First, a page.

The LHRC’s 2020/2021 Human Rights and Business Report found that the issue of sexual harassment was among the most pressing matters facing women in the business sector. Women reported having to use their bodies to obtain relief and privileges at work, an issue primarily observed in Mara, Mbeya, Shinyanga, Dar es Salaam, Mwanza, and Dodoma Regions. The LHRC’s survey in Shinyanga also illustrated cases of sexual harassment against women in Chinese-owned mines, where women reported sexual harassment by Chinese workers and supervisors.

On June 1, Speaker of the National Assembly Job Ndugai ousted female Member of Parliament Condester Sichwale from a parliamentary session for allegedly dressing immodestly. Human rights stakeholders stated that these acts of humiliation discouraged women from appearing in large numbers within political leadership.

Reproductive Rights: There were no reports of coerced abortion or involuntary sterilization on the part of government authorities.

Less than one-third of married women used modern contraceptives. Nearly one in four women would like to prevent pregnancy but lacked access to family planning. Family planning, including contraceptives, are covered in the national health system. Reproductive conditions and levels of contraceptive use varied based on factors including education, income level, geographical area, and age. For instance, the fertility rate in rural areas was six children per woman and 3.8 children per woman in urban areas. Modern contraceptive use also varied geographically, from 51 percent of those currently married in the Southern Zone to 14 percent in Zanzibar. While 12 percent of adolescents started having sexual relations by age 15, and 60 percent by 18, only 8.6 percent of adolescent girls between ages 15 and 19 used modern contraceptive methods. One in four adolescent girls between ages 15 and 19 were already mothers or were pregnant with their first child. Of adolescents living in rural areas, 32 percent had a live birth or were pregnant, compared with 19 percent of those living in urban areas. Adolescence was associated with a high frequency of child marriage, insufficient knowledge about sexually transmitted infections, and restricted access to sexual and reproductive health services. Persons with disabilities (especially adolescents) had greater sexual and reproductive health needs than the general population due to lack of information and greater exposure to sexual abuse and rape, HIV and sexually transmitted infections, and stigma. Access to sexual and reproductive health services was hindered by communication and environmental barriers, physical inaccessibility, and negative interaction with service providers including lack of confidentiality, mistreatment and disrespect, and inadequacy of service delivery.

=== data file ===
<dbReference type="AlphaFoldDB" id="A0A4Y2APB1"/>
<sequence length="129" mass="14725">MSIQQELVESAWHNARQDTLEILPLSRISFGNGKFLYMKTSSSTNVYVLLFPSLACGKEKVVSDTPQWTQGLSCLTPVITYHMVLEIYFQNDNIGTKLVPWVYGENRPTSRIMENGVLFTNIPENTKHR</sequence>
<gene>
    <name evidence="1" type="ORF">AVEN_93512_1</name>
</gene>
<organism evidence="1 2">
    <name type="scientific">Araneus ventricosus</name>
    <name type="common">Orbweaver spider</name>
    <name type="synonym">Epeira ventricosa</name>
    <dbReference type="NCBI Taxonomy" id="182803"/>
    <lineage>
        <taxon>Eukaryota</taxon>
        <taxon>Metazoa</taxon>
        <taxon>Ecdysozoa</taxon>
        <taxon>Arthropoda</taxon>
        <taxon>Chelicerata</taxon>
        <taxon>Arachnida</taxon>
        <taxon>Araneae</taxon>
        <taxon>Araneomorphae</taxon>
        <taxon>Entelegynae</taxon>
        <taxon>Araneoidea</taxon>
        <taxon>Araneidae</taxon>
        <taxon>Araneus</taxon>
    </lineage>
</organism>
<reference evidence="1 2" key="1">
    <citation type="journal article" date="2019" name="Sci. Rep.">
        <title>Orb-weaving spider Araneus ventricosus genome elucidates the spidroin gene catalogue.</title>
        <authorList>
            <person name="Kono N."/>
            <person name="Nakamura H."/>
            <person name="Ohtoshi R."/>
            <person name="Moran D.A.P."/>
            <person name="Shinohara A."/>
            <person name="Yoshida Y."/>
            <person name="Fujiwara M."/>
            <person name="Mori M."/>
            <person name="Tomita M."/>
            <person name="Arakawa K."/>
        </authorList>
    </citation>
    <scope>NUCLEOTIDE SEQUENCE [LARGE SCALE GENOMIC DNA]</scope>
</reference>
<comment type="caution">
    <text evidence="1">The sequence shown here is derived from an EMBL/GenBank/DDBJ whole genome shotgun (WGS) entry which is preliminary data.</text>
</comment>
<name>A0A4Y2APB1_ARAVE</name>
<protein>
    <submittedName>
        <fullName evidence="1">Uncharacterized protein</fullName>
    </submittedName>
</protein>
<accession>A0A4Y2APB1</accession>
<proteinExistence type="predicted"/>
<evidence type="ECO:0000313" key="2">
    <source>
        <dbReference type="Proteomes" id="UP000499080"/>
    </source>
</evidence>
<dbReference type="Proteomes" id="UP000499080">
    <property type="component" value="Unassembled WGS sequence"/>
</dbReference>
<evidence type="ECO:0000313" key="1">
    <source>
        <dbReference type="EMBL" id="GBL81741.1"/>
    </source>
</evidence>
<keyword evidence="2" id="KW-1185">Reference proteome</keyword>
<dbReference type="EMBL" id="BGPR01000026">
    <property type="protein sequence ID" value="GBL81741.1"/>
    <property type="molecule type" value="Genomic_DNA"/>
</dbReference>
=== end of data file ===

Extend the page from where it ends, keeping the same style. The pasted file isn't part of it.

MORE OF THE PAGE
Despite government efforts to improve the availability and quality of postabortion services, women and girls who suffered complications avoided seeking treatment due to being prosecuted, and many health-care providers were not aware they are legally allowed to provide treatment and that women have the right to such service.

Within the Reproductive and Child Health Unit in the Ministry of Health and implemented by the President’s Office for Regional Administration and Local Government, the government has national guidelines managing the health-sector response to and the prevention of gender-based violence. Health facilities trained on sex and gender-based violence and provided sexual and reproductive health information, as well as emergency contraceptive and prophylaxis to survivors of sexual violence, per standard operating procedures.